Saturday, 12 November 2011


Flakvierling 38 of Panzer-Grenadier Division Großdeutschland

Today's colourised image is a Flakvierling crew of the Großdeutschland Division in training, taken on 5th November 1943.

The Flakvierling 38 was a quad mount version of the 2cm FlaK 38 and was introduced in 1940. The single 2cm FlaK guns were planned to be phased out early in the war in favour of 3.7cm cannon, as the latter was able to engage targets at much greater range and with several times the explosive force. In order to keep the 2cm gun viable, the Flakvierling 38 (literally ‘quadruple anti-aircraft cannon model 38’) was introduced to increase firepower whilst utilising weapons and ammunition that were already in production.

The 2 cm Flakvierling 38 was used in several different roles, but was intended primarily for defense against Jagdbomber (fighter-bombers) as it had a maximum vertical range of only 2,200 meters, far lower than the flight ceiling of heavy bomber formations. It saw use in self-propelled mountings, on the Sd.Kfz 7 halftrack as the Sd.Kfz 7/1  and the Panzer IV as the Flakpanzer IV 'Wirbelwind'. These self-propelled vehicles commonly made up the Fliegerabwehrzug (anti-aircraft platoon) attached to Panzer Battalions. The weapon was also used by the Kriegsmarine on both U-Boats and other vessels, and heavily used by the Luftwaffe in fixed emplacements around high-value targets. There were 8 such guns mounted on each of the three huge Flakturm (flak towers) in Berlin.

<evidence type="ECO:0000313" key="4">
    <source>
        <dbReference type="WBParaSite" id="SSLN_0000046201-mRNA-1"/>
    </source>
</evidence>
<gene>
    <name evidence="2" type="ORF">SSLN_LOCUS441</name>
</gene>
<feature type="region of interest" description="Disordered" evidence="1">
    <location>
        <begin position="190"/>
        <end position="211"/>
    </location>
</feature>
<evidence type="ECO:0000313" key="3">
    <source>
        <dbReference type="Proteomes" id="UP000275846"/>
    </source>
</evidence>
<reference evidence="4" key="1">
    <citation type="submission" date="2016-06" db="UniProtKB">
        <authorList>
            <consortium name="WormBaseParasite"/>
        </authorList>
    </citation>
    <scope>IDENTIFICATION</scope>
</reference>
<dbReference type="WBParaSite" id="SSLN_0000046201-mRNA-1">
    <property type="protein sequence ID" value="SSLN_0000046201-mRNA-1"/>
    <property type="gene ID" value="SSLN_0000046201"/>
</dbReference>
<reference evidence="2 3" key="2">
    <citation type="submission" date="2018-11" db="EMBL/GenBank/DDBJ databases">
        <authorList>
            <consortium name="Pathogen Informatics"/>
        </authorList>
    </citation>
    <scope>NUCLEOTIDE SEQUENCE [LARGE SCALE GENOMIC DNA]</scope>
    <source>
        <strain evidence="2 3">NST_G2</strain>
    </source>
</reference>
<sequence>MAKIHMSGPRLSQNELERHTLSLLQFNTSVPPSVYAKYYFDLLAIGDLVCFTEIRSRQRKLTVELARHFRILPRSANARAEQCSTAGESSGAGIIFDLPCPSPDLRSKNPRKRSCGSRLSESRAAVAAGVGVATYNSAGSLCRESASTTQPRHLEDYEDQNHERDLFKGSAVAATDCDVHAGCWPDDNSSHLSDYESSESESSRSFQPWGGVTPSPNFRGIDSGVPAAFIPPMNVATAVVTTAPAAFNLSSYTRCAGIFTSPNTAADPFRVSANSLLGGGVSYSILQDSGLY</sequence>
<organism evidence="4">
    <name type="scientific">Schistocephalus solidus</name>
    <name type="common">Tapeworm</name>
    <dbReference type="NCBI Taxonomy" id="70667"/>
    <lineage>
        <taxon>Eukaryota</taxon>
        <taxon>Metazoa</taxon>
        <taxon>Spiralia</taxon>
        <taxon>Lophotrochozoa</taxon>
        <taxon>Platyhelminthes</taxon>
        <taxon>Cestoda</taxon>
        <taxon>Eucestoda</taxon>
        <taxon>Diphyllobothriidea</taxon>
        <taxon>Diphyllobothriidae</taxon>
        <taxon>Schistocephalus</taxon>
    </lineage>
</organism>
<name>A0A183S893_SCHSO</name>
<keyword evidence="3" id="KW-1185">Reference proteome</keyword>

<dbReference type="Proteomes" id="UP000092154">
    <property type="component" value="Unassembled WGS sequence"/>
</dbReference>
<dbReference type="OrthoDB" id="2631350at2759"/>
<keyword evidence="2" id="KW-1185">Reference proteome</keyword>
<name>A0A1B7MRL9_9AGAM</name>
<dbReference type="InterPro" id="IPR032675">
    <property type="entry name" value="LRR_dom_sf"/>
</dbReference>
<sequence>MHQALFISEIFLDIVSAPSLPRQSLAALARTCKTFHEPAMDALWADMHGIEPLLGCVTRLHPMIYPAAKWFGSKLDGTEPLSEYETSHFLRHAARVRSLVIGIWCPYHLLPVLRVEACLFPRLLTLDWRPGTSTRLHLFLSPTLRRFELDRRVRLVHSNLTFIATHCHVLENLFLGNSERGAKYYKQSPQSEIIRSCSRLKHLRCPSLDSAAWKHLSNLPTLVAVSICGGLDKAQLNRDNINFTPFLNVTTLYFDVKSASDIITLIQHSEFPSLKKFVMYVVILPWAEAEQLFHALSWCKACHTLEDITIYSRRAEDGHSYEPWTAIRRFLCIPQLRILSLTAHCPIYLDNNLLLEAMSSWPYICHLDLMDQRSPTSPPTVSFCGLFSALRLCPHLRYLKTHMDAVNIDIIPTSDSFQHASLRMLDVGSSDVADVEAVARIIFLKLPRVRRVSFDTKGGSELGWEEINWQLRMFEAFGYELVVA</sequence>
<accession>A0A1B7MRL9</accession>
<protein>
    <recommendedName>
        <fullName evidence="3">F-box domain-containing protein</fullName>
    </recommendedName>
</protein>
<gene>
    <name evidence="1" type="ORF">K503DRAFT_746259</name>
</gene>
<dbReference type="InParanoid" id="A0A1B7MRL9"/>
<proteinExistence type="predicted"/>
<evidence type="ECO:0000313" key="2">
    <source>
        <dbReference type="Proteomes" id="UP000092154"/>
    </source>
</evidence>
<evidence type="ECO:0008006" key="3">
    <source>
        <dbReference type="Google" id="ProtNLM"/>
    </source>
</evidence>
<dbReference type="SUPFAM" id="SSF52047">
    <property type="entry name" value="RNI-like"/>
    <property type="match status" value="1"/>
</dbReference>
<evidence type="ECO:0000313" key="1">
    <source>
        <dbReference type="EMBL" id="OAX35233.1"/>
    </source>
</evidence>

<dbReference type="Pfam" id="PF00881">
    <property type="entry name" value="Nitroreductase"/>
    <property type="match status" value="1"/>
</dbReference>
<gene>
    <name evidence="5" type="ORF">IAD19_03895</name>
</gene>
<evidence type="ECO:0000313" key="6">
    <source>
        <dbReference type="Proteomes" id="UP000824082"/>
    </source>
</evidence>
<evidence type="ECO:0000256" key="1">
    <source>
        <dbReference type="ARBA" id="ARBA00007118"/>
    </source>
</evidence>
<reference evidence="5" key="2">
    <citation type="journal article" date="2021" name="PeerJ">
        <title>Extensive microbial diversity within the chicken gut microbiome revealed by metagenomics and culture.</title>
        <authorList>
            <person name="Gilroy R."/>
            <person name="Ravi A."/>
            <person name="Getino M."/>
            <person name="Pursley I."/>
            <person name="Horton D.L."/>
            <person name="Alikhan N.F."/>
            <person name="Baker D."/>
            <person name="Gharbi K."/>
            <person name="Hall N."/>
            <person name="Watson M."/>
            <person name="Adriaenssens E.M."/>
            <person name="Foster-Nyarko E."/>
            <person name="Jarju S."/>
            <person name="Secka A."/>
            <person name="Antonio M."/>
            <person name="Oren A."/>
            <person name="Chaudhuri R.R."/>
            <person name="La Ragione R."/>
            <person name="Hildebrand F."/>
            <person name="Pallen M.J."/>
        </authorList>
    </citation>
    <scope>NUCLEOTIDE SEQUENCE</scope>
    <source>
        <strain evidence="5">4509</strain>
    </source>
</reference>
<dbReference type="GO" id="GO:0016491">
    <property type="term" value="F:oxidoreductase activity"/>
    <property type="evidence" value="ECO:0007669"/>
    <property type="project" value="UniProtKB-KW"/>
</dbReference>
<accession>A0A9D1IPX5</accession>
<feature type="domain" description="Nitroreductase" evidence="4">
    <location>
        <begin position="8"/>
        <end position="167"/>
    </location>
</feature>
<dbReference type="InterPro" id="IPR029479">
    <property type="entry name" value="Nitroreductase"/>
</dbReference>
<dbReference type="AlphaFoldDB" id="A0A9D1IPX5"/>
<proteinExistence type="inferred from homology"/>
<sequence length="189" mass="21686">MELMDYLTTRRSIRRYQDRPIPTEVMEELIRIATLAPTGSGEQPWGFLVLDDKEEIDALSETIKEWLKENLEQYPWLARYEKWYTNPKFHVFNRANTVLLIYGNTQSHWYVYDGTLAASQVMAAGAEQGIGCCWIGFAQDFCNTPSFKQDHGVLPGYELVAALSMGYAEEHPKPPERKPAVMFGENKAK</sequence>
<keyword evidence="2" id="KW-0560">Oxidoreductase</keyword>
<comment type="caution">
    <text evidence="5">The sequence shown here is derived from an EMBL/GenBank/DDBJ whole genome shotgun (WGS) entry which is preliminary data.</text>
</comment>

As well as being used against aircraft, the weapon was commonly employed against ground targets, including infantry, emplacements and light vehicles. It was therefore equipped with a variety of ammunition types to facilitate its use in multiple roles.

Click the images to view them full-size.

Panzer-Grenadier Division Großdeutschland was formed as an infantry regiment in 1939 from Wach Regiment Berlin. Over the course of the war it saw great successes and was increased in size until it was re-designated a full Panzergrenadier Division in the Summer of 1943. The division was the best-equipped in the entire Heer,with it's own organic Tiger I and Panther battalions and earned a reputation as a 'fire brigade' in the latter half of 1943 as it was used as a mobile reserve to reinforce the front wherever it was in danger of collapse.

This Flakvierling remains in the early-mid war Dunkelgrau base coat (RAL 7021), indicating that it was manufactured prior to 18th February 1943. This was the date that Heeresmitteilung (HM) number 181 went into effect, the order that all newly-made equipment was to be painted in a base coat of RAL 7028 Dunkelgelb. The weapon itself is missing the folding gun shields that provided some measure of protection to the crew.

Note the low boots and gaiters worn by the crew, with trousers folded behind the gaiters in the regulation fashion, a detail many reenactors miss!

The original photo is licensed under the Creative Commons Attribution-Share Alike 3.0 Germany license.
Attribution: Bundesarchiv, Bild 101I-298-1759-25 / Scheck / CC-BY-SA